The Power of Fear Itself

Judi Holler is a widely renowned keynote speaker who presents on the topic of using fear as a secret weapon. Her new book, Fear Is My Homeboy: How to Slay Doubt, Boss Up, and Succeed on Your Own Terms, will form the basis for her general session presentation on “Building Your Leadership Muscles” at HSMAI’s 2019 Revenue Optimization Conference (ROC) in Minneapolis on June 18–19. Holler uses her background in improv theater to deliver engaging presentations that allow participants to see how they relate to fear in a fun and interesting way.

Holler is no stranger to the hospitality industry, having worked in sales and marketing for Omni, Marriott, and other companies. Recently she spoke to HSMAI about what to expect when she takes the stage at ROC 2019.

How did you get started with fear as a topic?

I moved to Chicago by way of a promotion in the hotel industry and simultaneously started doing improv theater at night at Second City. I started to watch all of my improv training make me not only successful onstage as an improviser, but also successful on the stage of my life — personally and professionally. Improv training made me braver and it really became sort of like my fear church. My work on fear challenges participants to stop chasing the unrealistic goal of “fearless” and instead spend more time getting comfortable being uncomfortable, so you can start fearing less.

What will your ROC presentation be about?

My work takes the experimental ideas from the improv theater and applies them to the unscripted stage of everyday life.   will help participants view themselves as an everyday improviser and inspire them to get more comfortable with getting uncomfortable. For example, I propose the idea of doing small fear experiments, every day, to push yourself outside of your comfort zone. Things like being the first to raise your hand in a meeting, asking for the raise, or saying no to something when you really mean it. Scary things won’t ever be less scary, but you will get stronger. Confidence comes though repeated attempts of doing scary things and succeeding. The goal is to have the courage to do things scared.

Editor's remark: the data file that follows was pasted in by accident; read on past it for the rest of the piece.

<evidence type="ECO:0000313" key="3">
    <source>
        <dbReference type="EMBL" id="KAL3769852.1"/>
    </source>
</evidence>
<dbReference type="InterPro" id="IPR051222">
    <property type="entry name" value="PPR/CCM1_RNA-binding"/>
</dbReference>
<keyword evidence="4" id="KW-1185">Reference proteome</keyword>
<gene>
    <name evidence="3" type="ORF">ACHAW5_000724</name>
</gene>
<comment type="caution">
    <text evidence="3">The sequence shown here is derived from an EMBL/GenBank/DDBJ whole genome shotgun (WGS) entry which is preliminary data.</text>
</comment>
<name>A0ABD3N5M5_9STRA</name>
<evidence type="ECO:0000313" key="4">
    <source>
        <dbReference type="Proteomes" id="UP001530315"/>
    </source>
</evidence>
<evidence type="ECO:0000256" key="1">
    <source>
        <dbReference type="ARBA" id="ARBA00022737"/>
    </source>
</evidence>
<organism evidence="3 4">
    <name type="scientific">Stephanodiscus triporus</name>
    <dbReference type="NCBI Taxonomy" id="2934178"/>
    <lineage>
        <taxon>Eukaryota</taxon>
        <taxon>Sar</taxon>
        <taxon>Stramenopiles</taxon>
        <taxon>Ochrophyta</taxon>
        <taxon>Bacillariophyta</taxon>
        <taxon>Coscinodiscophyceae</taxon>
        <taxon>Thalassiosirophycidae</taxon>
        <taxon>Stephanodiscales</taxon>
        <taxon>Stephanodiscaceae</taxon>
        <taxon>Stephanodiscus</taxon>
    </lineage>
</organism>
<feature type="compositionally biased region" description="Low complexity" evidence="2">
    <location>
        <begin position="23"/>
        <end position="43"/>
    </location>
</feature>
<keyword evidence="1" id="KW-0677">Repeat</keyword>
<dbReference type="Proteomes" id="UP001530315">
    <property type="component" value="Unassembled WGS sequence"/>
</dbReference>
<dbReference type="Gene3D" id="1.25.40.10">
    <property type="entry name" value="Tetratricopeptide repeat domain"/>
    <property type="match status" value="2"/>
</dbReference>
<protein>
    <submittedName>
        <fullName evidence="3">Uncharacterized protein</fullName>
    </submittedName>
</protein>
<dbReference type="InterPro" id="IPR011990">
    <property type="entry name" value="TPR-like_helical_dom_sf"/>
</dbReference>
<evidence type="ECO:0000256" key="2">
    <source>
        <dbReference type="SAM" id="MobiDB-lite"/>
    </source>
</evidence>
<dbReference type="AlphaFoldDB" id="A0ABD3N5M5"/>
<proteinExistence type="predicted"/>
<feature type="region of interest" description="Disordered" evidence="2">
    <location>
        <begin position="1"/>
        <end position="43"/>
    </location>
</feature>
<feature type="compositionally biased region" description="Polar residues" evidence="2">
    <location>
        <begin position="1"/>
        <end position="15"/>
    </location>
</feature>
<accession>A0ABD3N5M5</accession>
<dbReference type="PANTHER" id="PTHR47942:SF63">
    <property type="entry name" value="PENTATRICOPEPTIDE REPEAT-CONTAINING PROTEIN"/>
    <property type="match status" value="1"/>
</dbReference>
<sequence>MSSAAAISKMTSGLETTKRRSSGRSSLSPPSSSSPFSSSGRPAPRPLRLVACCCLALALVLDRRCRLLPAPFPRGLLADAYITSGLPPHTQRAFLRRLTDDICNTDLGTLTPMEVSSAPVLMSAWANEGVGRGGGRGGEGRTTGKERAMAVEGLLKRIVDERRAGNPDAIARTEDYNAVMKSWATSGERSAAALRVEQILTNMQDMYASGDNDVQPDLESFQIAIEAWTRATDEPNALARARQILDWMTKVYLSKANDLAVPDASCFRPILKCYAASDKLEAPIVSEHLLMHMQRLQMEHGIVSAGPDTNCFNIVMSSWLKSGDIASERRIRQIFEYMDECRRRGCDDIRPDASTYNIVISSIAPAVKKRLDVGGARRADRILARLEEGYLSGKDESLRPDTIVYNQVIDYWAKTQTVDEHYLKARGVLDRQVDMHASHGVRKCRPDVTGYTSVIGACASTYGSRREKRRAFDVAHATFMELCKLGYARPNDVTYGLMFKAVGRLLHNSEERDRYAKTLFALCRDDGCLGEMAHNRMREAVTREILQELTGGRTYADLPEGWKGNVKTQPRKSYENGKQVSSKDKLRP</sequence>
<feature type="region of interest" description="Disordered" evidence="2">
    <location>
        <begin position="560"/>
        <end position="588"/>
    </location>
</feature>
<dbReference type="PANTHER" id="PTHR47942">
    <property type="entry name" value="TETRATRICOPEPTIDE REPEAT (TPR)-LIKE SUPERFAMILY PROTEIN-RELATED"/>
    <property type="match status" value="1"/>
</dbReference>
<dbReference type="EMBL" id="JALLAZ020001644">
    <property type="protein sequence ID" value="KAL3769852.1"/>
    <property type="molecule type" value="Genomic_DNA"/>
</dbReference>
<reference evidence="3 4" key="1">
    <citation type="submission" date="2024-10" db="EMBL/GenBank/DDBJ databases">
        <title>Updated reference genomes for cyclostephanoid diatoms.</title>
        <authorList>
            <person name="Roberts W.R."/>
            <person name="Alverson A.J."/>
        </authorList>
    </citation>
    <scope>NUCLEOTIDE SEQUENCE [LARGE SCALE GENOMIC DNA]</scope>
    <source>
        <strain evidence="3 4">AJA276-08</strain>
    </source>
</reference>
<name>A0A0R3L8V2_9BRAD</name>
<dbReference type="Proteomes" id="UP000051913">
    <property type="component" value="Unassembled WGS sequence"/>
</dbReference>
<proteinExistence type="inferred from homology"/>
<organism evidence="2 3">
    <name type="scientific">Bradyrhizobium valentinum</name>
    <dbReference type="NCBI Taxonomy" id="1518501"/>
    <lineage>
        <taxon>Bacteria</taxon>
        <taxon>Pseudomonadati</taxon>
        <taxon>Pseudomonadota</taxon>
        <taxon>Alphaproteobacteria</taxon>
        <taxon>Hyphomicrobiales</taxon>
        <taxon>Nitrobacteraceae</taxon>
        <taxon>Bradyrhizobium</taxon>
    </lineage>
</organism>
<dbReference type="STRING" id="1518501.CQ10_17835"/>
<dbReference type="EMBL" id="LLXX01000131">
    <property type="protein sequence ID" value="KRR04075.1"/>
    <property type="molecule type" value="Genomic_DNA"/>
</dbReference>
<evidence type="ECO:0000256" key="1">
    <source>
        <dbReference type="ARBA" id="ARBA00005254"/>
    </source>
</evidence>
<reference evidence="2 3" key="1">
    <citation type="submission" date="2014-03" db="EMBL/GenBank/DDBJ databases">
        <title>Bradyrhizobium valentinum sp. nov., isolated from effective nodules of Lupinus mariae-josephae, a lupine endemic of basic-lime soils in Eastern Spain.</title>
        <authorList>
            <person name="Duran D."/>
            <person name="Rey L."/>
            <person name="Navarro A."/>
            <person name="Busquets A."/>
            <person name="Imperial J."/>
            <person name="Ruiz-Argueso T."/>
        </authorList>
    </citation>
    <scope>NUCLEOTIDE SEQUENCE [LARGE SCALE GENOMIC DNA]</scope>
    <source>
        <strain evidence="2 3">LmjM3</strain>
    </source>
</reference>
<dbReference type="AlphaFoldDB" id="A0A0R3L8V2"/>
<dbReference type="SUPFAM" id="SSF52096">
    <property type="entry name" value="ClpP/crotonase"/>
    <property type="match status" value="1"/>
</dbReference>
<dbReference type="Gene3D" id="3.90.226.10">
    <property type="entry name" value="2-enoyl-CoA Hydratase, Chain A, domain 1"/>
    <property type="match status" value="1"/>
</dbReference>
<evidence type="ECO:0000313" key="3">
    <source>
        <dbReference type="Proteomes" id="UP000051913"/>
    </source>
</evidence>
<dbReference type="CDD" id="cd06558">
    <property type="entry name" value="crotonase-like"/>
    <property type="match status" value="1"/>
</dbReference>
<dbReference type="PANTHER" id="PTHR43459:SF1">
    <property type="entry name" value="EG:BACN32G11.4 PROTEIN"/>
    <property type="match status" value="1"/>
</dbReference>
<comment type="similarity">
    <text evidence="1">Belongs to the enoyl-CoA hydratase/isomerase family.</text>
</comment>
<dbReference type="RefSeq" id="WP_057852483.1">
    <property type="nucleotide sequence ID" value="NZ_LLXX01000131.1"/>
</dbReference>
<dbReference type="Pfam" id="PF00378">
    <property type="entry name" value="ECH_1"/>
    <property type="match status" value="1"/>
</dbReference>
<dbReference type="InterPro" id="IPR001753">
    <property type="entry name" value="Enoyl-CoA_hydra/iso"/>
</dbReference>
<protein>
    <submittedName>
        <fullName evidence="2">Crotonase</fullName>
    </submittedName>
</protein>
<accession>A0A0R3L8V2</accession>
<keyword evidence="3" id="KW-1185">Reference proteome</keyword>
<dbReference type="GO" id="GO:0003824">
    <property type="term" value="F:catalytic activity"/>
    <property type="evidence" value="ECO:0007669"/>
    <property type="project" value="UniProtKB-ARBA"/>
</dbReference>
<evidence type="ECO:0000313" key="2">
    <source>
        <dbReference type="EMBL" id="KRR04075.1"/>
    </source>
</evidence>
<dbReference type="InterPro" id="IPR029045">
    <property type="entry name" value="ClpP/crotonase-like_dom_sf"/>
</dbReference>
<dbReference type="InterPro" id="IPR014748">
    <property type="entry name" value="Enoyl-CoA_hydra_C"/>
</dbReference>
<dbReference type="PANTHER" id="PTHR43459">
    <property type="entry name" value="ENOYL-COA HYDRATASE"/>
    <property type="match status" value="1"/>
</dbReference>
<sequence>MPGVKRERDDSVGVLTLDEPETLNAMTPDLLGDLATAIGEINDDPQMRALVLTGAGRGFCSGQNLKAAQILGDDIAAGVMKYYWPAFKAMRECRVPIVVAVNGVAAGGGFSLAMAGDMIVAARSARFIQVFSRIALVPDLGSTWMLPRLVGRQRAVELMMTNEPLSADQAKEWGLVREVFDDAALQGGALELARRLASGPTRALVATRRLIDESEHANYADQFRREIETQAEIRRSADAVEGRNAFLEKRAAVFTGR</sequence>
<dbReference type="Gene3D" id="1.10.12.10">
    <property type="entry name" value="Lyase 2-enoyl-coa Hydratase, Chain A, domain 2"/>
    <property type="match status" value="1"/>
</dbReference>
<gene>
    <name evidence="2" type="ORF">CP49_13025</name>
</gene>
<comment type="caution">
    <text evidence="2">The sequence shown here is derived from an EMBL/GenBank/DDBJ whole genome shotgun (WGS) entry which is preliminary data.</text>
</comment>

What do you want people to take away from your presentation?

My work on fear is for someone who knows fear is an issue but wants to get to the other side of it. We all have fears and they will look different for each of us. What a 20-year-old fears is a lot different than what a 50-year-old fears. In addition, men and women process fears differently.

We shouldn’t think we have no fear. Fearless is the most reckless idea on the planet and one I challenge. If you’re fearless, you’d never go to a doctor, you’d never pay your taxes, and you’d probably walk right out into traffic. We don’t want to be fearless; we want to work our brave muscles slow and steady every day to get better at fearing less. The ideas in my keynote will help participants think differently about all the sneaky ways fear shows up and how to manage it in order to move forward.

How does this relate to hotel revenue optimization?

When you think of revenue managers, the role is evolving from being primarily behind-the-scenes to now becoming more focused on having strong communication skills and connecting authentically with clients and colleagues. Revenue mangers are working hard to have a seat at the table and it’s now starting to happen. The role has even become more customer facing in some scenarios. My goal is to is to help them be more comfortable connecting and communicating, so they can succeed and stay relevant.

We’re all improvisers, every day. None of us have a script. What I learned in improv is that while you’ll never be fearless, t you can get really good at fearing less, and when you learn to get comfortable in those uncomfortable situations, that’s when you make things happen.

Categories: Revenue Management
Insight Type: Articles